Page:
The death toll in NTPC's Unchahar plant accident has climbed to 32, making it the country's worst industrial disaster in eight years, while the company said today that investigations will be completed by an enquiry panel within a month.
The accident is the worst since the 2009 collapse of a power-plant chimney under construction at Bharat Aluminium Co’s Korba project, which killed 45 people.
The NTPC management set up an enquiry to investigate the blast on November 1, when a boiler at 500 MW Unit-6 blew up and injured around 80 people.
"Around 80 people were affected due to this accident. 32 succumbed to injuries and 48 are under treatment," NTPC Chairman and Managing Director Gurdeep Singh told reporters here.
As many as 12 seriously injured persons, including two with over 80 per cent burns, were air lifted and admitted to Safdarjung and Apollo hospitals in Delhi, he said.
All possible measures are being taken to provide immediate relief to the families of the affected people in close coordination with the district administration, he added.
Asked about the reasons for the blast, Singh said: "Enquiry will reveal whether it was human error, violation of safety norm or others. If I will tell you the reason then it would impose my view on the committee which will give its report in one month."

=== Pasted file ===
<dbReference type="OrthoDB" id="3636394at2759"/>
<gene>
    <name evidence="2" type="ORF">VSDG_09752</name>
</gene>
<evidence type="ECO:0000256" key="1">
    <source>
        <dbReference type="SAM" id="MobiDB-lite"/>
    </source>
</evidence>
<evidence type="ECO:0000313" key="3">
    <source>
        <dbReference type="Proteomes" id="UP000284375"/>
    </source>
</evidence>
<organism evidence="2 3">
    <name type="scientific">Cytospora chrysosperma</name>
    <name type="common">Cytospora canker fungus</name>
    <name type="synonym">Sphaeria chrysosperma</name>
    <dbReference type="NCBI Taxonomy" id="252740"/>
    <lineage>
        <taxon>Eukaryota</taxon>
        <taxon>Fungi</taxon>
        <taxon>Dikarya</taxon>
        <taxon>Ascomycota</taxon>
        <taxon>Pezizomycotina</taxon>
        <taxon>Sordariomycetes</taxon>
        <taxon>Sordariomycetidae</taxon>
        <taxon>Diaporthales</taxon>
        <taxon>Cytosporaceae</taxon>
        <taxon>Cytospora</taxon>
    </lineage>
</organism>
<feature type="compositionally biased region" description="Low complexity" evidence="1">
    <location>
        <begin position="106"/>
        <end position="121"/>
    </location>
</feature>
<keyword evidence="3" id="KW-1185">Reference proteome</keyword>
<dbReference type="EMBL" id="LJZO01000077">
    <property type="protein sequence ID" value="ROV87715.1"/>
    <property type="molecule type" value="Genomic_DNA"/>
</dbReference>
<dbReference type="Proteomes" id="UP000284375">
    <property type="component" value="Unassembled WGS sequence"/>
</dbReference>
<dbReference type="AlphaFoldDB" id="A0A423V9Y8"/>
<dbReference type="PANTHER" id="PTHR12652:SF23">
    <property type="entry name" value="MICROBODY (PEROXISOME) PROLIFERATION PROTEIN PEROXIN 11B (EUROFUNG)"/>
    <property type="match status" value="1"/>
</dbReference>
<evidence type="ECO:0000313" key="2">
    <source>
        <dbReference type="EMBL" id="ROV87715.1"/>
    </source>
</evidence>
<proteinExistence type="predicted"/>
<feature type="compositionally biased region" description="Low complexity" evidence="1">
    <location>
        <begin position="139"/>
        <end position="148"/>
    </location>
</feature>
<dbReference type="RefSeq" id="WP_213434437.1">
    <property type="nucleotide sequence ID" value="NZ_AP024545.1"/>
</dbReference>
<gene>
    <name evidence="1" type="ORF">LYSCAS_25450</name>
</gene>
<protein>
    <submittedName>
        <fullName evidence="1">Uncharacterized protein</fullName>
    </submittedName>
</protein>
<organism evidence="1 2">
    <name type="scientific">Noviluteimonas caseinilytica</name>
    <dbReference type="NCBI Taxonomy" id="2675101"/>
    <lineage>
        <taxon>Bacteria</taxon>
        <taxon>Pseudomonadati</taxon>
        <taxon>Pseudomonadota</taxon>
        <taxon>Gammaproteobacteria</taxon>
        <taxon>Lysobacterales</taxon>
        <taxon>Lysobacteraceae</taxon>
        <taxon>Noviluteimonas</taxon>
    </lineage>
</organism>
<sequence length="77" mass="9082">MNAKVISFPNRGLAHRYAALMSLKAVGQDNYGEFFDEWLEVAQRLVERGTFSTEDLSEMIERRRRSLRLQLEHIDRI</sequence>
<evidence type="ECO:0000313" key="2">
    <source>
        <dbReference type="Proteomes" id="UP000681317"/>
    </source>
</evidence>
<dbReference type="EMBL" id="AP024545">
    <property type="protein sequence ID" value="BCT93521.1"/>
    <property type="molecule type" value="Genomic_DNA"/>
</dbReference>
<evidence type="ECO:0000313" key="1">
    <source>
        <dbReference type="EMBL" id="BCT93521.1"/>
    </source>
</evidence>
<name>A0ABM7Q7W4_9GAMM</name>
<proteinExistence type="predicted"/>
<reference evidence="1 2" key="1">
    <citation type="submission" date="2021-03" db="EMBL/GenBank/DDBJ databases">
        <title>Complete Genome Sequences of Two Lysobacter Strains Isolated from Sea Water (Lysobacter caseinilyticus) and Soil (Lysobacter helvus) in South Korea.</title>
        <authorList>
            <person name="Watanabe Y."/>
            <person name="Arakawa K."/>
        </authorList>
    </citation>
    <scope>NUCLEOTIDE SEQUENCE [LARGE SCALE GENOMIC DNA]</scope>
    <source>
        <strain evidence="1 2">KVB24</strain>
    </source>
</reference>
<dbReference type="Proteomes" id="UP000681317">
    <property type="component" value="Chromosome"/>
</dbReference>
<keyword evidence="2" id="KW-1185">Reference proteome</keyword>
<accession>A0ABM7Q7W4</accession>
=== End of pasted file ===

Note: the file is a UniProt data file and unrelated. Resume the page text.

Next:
The panel is headed by an NTPC Executive Director SK Roy and includes two general managers.
Terming the boiler plant blast as "the rarest kind of incident", Singh said that people maintaining the unit were the most experienced.
NTPC followed the laid down procedure to operationalise the plant and even the commissioning of the Unit-6 was delayed by six month, he said.
The commercial date of operation was April this year as the company had achieved full load of plant (running at full capacity) in March itself, he added.
The plant was declared commercially operational on September 30, 2017.
Singh said external agencies, as per the procedure, were involved in the commissioning of the plant and NTPC has asked BHEL officials to visit the plant.
BHEL had designed, manufactured, supplied and commissioned the 500 MW Unit-6 at the plant.
On the issue of whether safety audits would be conducted on other plants of the NTPC after this accident, Singh said that it is a continuous process and the enquiry results will be a guide to maintenance of the plants.
Asked when NTPC can make the Unit-6 operational again, he said that it will take nearly three to six months to put the unit back on track.